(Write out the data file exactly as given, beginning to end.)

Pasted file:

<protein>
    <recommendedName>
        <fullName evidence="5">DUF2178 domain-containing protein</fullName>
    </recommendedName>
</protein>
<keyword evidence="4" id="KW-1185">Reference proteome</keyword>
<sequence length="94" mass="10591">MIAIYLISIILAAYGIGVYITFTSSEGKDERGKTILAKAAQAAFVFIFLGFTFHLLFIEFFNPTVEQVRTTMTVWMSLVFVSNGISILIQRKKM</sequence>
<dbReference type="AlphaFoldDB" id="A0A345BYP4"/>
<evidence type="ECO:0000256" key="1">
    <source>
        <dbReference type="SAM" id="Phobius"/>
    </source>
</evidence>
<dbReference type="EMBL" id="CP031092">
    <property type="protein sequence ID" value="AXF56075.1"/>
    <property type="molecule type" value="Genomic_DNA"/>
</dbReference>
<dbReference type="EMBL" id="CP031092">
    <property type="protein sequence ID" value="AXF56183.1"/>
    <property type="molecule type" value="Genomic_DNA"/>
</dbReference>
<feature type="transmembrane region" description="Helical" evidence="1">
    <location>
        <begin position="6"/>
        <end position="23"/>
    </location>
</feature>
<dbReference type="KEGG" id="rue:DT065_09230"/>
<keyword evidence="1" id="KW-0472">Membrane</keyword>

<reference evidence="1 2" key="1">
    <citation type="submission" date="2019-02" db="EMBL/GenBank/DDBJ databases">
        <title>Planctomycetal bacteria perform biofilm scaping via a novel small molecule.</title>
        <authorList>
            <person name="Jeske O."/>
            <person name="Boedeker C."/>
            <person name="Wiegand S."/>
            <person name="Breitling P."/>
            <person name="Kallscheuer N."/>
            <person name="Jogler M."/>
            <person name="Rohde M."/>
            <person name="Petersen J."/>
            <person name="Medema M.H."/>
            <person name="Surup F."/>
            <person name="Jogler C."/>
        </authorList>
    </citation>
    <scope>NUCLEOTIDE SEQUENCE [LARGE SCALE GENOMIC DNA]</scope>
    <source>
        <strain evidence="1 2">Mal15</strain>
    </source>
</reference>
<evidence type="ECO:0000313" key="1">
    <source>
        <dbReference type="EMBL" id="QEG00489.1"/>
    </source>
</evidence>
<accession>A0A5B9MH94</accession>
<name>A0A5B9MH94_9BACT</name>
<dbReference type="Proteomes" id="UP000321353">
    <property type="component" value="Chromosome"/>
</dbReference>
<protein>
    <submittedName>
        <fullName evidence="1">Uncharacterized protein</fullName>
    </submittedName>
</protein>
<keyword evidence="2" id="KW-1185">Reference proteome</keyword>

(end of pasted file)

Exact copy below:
<protein>
    <recommendedName>
        <fullName evidence="5">DUF2178 domain-containing protein</fullName>
    </recommendedName>
</protein>
<keyword evidence="4" id="KW-1185">Reference proteome</keyword>
<sequence length="94" mass="10591">MIAIYLISIILAAYGIGVYITFTSSEGKDERGKTILAKAAQAAFVFIFLGFTFHLLFIEFFNPTVEQVRTTMTVWMSLVFVSNGISILIQRKKM</sequence>
<dbReference type="AlphaFoldDB" id="A0A345BYP4"/>
<evidence type="ECO:0000256" key="1">
    <source>
        <dbReference type="SAM" id="Phobius"/>
    </source>
</evidence>
<dbReference type="EMBL" id="CP031092">
    <property type="protein sequence ID" value="AXF56075.1"/>
    <property type="molecule type" value="Genomic_DNA"/>
</dbReference>
<dbReference type="EMBL" id="CP031092">
    <property type="protein sequence ID" value="AXF56183.1"/>
    <property type="molecule type" value="Genomic_DNA"/>
</dbReference>
<feature type="transmembrane region" description="Helical" evidence="1">
    <location>
        <begin position="6"/>
        <end position="23"/>
    </location>
</feature>
<dbReference type="KEGG" id="rue:DT065_09230"/>
<keyword evidence="1" id="KW-0472">Membrane</keyword>

<reference evidence="1 2" key="1">
    <citation type="submission" date="2019-02" db="EMBL/GenBank/DDBJ databases">
        <title>Planctomycetal bacteria perform biofilm scaping via a novel small molecule.</title>
        <authorList>
            <person name="Jeske O."/>
            <person name="Boedeker C."/>
            <person name="Wiegand S."/>
            <person name="Breitling P."/>
            <person name="Kallscheuer N."/>
            <person name="Jogler M."/>
            <person name="Rohde M."/>
            <person name="Petersen J."/>
            <person name="Medema M.H."/>
            <person name="Surup F."/>
            <person name="Jogler C."/>
        </authorList>
    </citation>
    <scope>NUCLEOTIDE SEQUENCE [LARGE SCALE GENOMIC DNA]</scope>
    <source>
        <strain evidence="1 2">Mal15</strain>
    </source>
</reference>
<evidence type="ECO:0000313" key="1">
    <source>
        <dbReference type="EMBL" id="QEG00489.1"/>
    </source>
</evidence>
<accession>A0A5B9MH94</accession>
<name>A0A5B9MH94_9BACT</name>
<dbReference type="Proteomes" id="UP000321353">
    <property type="component" value="Chromosome"/>
</dbReference>
<protein>
    <submittedName>
        <fullName evidence="1">Uncharacterized protein</fullName>
    </submittedName>
</protein>
<keyword evidence="2" id="KW-1185">Reference proteome</keyword>